North Yorkshire Moors Railway still a jewel in the crown - The Yorkshire Post says

THE North Yorkshire Moors Railway is a jewel in the crown of Yorkshire.

As the UK’s largest preserved heritage railway, carrying some 300,000 passengers each year and putting an estimated £45m into the county’s economy – all the while employing 100 full-time staff, 550 volunteers and 50 seasonal workers – it is an important part of the region’s leisure and tourism sector.

It should be a relief for all, therefore, that it has managed to steer through these torrid two years.

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The trust’s general manager, Chris Price, has told this newspaper that it was forced to “live on its wits” during Covid-related shutdowns.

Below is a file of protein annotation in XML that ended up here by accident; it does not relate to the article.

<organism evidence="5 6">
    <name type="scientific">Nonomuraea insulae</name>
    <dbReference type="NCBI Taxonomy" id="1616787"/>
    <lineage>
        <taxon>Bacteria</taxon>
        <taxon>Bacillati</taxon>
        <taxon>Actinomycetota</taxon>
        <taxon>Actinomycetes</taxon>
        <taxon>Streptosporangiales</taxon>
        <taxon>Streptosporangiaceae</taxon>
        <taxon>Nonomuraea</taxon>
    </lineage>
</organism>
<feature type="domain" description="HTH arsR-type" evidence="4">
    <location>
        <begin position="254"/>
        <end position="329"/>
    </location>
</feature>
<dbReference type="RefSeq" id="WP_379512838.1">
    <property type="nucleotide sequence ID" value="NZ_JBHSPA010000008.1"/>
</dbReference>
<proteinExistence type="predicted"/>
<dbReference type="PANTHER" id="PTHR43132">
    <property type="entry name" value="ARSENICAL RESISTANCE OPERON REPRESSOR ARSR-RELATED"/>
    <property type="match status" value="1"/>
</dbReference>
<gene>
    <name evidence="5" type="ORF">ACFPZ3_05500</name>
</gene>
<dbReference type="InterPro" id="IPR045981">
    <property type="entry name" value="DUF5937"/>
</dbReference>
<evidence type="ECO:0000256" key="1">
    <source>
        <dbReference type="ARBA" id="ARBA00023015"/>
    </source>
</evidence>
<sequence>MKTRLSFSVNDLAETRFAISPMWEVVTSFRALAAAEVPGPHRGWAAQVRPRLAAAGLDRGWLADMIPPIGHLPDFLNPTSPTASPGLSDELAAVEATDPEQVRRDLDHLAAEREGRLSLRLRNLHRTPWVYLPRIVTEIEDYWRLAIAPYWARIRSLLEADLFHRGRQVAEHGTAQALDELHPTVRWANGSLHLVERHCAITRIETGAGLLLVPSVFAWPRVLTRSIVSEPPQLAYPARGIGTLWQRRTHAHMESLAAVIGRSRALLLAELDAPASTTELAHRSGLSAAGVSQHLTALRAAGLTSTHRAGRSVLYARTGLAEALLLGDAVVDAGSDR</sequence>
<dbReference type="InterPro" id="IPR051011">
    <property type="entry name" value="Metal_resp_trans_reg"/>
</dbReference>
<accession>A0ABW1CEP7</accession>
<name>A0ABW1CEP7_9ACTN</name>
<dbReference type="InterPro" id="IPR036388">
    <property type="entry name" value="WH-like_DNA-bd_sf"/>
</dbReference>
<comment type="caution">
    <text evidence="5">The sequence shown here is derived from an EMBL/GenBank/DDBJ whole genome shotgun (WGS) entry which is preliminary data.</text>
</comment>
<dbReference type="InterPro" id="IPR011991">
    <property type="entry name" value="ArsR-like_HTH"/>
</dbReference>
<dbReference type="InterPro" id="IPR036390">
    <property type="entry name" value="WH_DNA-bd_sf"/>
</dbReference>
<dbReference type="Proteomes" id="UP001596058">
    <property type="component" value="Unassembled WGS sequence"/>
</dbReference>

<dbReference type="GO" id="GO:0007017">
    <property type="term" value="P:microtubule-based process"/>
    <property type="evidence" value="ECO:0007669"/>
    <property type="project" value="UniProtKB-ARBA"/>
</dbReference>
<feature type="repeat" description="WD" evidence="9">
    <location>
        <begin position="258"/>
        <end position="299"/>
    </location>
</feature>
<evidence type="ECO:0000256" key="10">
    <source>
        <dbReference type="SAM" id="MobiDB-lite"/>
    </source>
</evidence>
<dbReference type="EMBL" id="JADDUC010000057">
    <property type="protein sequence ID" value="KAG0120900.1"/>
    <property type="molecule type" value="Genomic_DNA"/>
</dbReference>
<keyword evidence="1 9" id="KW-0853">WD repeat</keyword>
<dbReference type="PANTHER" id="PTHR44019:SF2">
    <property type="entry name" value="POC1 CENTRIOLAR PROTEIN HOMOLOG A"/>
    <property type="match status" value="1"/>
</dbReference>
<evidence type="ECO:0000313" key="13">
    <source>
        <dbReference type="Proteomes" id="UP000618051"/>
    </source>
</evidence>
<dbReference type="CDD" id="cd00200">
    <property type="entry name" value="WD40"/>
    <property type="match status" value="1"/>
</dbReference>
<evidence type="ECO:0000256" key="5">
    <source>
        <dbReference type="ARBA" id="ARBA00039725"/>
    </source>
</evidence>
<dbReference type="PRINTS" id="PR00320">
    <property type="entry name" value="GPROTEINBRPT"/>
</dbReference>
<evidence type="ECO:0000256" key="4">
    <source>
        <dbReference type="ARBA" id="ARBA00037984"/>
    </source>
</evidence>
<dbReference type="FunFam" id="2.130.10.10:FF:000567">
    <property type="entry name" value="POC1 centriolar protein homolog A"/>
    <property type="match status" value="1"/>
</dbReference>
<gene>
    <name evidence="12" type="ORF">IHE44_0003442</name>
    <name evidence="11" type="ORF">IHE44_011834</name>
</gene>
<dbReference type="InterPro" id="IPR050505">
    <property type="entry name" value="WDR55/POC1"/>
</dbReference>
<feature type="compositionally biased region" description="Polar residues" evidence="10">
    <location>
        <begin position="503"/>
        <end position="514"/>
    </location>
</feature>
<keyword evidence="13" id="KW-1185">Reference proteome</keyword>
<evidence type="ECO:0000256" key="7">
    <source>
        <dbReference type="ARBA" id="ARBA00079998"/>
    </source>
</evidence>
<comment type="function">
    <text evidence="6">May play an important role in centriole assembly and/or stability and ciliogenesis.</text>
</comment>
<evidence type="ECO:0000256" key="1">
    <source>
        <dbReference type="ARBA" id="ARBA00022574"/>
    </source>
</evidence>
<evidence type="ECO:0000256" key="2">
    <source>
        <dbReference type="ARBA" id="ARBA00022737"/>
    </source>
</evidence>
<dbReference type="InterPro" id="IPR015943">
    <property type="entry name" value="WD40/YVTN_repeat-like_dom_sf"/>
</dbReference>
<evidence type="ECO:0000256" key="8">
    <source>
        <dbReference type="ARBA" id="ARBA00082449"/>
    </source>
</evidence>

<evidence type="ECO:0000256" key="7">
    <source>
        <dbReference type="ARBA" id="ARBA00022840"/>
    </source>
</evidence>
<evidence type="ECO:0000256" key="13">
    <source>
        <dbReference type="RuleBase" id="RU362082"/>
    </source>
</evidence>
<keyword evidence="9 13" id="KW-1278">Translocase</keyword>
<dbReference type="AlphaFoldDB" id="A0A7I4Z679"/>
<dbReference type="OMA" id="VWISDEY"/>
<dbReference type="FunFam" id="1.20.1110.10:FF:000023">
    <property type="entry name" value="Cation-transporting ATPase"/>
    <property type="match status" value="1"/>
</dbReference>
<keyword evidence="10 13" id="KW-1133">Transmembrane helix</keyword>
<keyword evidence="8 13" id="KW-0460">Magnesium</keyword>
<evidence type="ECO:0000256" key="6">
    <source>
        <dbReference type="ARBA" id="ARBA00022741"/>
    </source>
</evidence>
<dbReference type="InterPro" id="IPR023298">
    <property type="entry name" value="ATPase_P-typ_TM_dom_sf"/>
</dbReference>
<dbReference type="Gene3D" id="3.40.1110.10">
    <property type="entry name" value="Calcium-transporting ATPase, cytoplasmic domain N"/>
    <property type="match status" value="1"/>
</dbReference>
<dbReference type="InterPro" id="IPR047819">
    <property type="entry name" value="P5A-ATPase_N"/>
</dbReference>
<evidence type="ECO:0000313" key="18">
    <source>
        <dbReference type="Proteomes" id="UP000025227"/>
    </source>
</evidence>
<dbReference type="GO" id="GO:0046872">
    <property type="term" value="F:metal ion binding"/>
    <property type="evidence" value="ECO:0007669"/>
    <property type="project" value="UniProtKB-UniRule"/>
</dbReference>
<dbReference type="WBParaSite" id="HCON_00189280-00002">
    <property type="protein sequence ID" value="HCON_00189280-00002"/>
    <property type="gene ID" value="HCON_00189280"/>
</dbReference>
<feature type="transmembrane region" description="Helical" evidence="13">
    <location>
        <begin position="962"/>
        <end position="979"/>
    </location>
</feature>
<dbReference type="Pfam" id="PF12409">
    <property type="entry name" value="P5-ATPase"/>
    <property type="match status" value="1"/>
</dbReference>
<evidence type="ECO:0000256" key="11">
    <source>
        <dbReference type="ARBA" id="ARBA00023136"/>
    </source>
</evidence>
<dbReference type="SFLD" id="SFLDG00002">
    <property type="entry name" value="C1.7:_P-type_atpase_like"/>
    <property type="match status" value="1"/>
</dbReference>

North Yorkshire Moors Railway's annual Autumn Steam Gala in September. Picture: James Hardisty.

However, it continues to look towards the future and has spoken about the recognition – as a user of coal – that it burns carbon and how it might mitigate that in years to come.

One area of focus may be education, citing that coming generations may never see coal outside of a museum.

Surely, we can all learn a lot from this brilliant asset.

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